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When I first heard about a new lamb restaurant being run by the owners of Bakers Table, I was very excited indeed. I am huge fan of lamb and am always on the look out for it on a menu. Plus I enjoy restaurants with jaunty names, so it really was a win-win situation on my part. Located in the ever trendy Kyungnidan up on the 2nd floor of an oddly shaped building next to the CU. The restaurant is huge, almost too big considering there was no one in there when we visited, although it was early on a week night. It seemed very spacious, and was designed in that empty warehouse, exposed brick, and wooden floor style that’s all the rage these days. There was a separate grill in the middle of the room for you to watch your lamb get cooked. In keeping with the Kyungnidan tradition there are lots of lovely craft beers on tap for you to drink. If you don’t like craft beer it’s juice or wine.



The menu surprisingly enough consisted of a variety of lamb dishes. Grilled, fried, burgers, stew, sandwiches etc. There are also chicken tenders and a pulled pork sandwich on the menu for those who can’t abide with eating  Mary’s little Lamb. For the veggie friendly they also have a Greek or panzanella style salad.

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After a good peruse, there were a number of dishes I wanted to try on the menu but I settled for The Mediterranean (18,500). Chunks of lamb marinated in rosemary, garlic, and olive oil. They also do a version of this Mongolian style which I was also keen to try, but I figured since it was a European restaurant I’d go club med.

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There was a generous amount of lamb chunks. Homemade grilled bread, presumably from the Bakers Table. Fresh sliced onions and a wedge of garlic served with a spicy green side sauce.  The charred lamb had a good flavour on the outside but for me just didn’t have the tenderness I was expecting. It was cooked to well done, and I usually prefer my lamb medium.  It was fine, but not a patch on the lamb chops I had at Twiga the other day, although they were a much more expensive cut of meat, so I guess you get what you pay for. Had the chunks of meat been a little bigger, they may have remained a bit juicier. I like the addition of the bread and onions, I also would have enjoyed the garlic if it had been cooked long enough for it to be soft. For my tastes the sauce was too spicy and overpowered the taste of the meat. Overall I though the dish was fine, but next time I would probably try something else.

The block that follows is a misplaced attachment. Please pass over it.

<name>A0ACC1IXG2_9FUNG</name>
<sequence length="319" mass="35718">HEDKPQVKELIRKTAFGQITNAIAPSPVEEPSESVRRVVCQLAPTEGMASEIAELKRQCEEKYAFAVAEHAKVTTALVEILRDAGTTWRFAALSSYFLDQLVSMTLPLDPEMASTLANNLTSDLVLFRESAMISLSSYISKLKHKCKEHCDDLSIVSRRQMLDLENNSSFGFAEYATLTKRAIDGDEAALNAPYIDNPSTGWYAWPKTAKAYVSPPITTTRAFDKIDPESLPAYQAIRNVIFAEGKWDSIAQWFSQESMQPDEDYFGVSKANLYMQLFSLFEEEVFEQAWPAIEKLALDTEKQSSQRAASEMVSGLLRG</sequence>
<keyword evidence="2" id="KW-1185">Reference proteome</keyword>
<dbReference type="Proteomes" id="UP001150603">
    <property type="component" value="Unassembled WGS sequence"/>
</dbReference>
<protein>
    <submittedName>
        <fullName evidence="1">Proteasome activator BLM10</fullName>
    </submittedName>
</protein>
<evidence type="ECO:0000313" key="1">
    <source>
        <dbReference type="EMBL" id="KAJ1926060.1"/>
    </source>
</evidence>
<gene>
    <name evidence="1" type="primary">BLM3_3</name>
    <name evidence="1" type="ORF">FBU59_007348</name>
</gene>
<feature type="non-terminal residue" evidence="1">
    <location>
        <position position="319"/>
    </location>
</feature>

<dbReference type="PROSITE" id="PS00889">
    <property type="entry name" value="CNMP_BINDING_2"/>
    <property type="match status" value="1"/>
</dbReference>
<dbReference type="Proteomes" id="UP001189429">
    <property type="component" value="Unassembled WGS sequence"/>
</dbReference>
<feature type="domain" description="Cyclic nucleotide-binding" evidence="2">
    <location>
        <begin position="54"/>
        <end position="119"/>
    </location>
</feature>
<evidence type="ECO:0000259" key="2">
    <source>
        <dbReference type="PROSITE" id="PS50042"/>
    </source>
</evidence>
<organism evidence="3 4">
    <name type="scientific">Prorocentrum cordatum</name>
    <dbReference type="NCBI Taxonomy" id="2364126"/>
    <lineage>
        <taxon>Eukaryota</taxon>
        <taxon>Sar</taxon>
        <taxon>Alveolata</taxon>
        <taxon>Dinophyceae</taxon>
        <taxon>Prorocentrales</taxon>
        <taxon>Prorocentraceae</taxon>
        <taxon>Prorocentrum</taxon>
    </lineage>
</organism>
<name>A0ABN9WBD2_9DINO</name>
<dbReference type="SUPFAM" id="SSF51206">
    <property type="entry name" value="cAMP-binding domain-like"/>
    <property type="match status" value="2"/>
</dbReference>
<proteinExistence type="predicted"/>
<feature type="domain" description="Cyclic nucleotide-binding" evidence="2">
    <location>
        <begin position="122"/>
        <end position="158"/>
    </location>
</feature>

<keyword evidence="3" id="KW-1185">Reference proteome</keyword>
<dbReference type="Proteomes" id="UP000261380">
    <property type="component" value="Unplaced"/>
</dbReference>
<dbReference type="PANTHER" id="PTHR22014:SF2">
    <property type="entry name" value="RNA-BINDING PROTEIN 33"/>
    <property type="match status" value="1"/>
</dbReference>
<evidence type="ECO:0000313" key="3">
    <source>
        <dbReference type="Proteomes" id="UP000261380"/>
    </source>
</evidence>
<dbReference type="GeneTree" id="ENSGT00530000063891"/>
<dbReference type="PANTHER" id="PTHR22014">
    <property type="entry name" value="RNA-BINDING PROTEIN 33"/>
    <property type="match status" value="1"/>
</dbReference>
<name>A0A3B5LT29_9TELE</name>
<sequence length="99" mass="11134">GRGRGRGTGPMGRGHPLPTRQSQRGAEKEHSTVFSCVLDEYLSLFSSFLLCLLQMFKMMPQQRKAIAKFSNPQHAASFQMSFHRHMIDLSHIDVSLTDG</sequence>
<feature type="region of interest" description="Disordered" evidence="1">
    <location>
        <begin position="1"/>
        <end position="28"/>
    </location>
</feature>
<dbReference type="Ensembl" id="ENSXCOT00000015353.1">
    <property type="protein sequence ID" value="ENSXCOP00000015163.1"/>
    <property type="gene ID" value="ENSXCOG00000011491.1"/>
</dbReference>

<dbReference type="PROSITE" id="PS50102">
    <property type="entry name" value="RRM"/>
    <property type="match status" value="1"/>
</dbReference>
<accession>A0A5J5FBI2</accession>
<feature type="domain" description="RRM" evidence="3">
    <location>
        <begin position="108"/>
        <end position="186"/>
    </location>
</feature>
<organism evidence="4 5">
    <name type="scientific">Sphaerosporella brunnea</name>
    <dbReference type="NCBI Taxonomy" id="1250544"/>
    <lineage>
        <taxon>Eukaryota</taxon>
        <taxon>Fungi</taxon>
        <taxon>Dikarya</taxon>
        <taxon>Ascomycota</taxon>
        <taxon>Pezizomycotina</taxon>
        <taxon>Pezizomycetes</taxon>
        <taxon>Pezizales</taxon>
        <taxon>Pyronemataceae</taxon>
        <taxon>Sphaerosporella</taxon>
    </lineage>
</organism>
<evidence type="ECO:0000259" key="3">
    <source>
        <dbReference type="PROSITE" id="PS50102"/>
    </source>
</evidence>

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The Fat Boyfriend had his heart set on The Country Man (14,500). Pan fried chunks of lamb, potatoes, and green pepper served in one of their lovely pans and served with toasted bread. This lamb was pan fried, so didn’t have any of the lovely char-grilled flavour that mine had. It was cooked in the same way and I just felt it was not better than I could do myself. We both enjoyed the peppers and potatoes and found them to be a nice change of pace though.


It’s nice to see some different dishes on a menu, but overall nothing really wowed me that much. As we were leaving we saw some friends who recommended the stew as their standout dish. So perhaps I will try that next time. The dishes are all good value for money but just need a bit of oomph to get them past a 7/10 in my book.


Silence of the Lamb is located at 278-1 Itaewon 2(i)-dong, Yongsan-gu, Seoul, South Korea. To get there take a train to Noksapyeong station (line 6) and come out of exit 2. Walk straight until you come to the stairs and an underpass. Go through the tunnel and take the stairs on the left. Keep walking straight and follow the road around until you get to Well Being mart. You should see that the road forks, cross over and take the left side. You should see the CU up ahead, Silence of the lamb is on the 2nd floor of the building next door. You can call them on 02-794-9002 for more details.



3 comments on “Silence of the Lamb”

  1. looks good! better check it out soon 🙂 also, have you been to FRZ? i just wrote about it on my blog, felt like you’d like their frozen custards!

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